Archive for December, 2006

Sparkle Girl Goes to a Party

Sparkle Girl was going to a girl party with dolls. No boys invited.

My job was to take Doobins to the playground before Sparkle Girl and their mom left for the party so that he wouldn’t be around to ask questions for which there would be no satisfactory answers.

As plans go, it was perfectly serviceable. Doobins likes to go to the playground.

Transitions, though, can trying for him. He often has trouble adjusting to the idea of doing something other than what he is already doing. So I’m used to having him shout, “No! Never!” as we head out to the car, even when we’re on our way to do something he likes.

Once he is in the car and strapped into his car seat, though, he usually leaves the past behind and is ready for whatever comes next.

On this particular day, though, that was not the case. As we drove toward the playground, he kept saying that he wanted to go back home to Mommie. We stopped at a traffic light. A right turn would have put us back on course to his house. The light changed, and I drove straight through the intersection toward the playground.

With Doobins and Sparkle Girl, I spend a lot of time stopping them from following their impulses.

“You want to run across a parking lot without looking? I don’t think so.”
“You want to poke Sparkle Girl in the face with a stick? I don’t think so.”
“You want to slide down the slide headfirst on your back and land on your head? I don’t think so.”

When it’s a matter of “safety first,” I feel fine thwarting their desires.

Other no’s seem solid or disposable, depending on my mood.
“You want a treat before you’ve eaten breakfast? I don’t think so.”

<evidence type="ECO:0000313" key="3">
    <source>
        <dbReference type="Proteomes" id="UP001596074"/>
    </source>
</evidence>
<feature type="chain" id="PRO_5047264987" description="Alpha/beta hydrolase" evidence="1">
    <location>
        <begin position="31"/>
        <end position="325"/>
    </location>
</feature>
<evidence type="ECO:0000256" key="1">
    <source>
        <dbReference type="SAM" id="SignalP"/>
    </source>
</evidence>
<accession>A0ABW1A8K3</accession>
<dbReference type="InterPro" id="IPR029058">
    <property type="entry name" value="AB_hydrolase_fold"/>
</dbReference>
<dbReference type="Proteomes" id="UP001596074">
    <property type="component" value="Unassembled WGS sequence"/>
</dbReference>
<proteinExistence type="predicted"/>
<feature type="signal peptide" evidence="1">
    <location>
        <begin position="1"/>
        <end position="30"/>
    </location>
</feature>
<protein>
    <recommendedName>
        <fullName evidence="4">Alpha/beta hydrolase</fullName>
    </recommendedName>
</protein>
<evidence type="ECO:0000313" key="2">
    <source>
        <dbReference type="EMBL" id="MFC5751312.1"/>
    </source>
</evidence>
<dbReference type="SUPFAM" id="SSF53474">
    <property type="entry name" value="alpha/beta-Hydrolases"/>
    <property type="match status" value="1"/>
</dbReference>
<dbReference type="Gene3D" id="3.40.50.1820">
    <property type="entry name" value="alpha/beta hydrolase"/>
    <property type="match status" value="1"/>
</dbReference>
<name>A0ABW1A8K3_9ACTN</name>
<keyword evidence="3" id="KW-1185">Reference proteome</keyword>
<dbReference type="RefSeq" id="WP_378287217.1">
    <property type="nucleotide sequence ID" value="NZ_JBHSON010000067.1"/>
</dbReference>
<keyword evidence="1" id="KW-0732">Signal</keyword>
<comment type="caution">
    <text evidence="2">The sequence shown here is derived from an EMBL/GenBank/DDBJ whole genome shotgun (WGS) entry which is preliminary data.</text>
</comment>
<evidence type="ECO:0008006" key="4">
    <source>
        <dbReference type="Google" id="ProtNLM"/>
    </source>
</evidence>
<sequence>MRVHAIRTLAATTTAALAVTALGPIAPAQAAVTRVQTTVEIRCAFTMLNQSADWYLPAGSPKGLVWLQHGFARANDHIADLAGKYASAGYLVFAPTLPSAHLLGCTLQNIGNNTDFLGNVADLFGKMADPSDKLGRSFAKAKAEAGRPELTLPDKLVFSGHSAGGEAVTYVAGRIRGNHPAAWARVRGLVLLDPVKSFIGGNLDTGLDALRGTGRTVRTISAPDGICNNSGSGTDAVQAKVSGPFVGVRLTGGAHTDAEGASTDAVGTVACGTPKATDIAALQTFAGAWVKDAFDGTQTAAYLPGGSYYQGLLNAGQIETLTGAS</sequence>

“You want a treat before you’ve eaten breakfast? Sure, be my guest. Get me one of those peanut-butter cups, too, while you’re at it.”
Every now and then, though, I wonder whether I’m doing the right thing when I quash one of their impulses. Such was the case this time. Doobins didn’t seem as if he were being belligerent just to be belligerent. He just seemed to be a little guy who needed to be with his Mommie.
He was clearly communicating that to me, and I wasn’t listening. Being a kid must be maddening at times, I thought. That didn’t stop me from continuing on to the playground in hopes that the slides and swings would capture his attention.
Instead, we ended up sitting on the curb at the edge of the parking lot. In similar circumstances, anger has pushed at the back of my eyeballs. This time, quiet sadness was what I felt.
I gave his mom a call. She and Sparkle Girl hadn’t left for the party yet. It didn’t seem as if he was being a knucklehead, I said. He just wanted to be with her. We agreed to swap kids.
Doobins was quiet on the ride home. At last, we were heading in the right direction.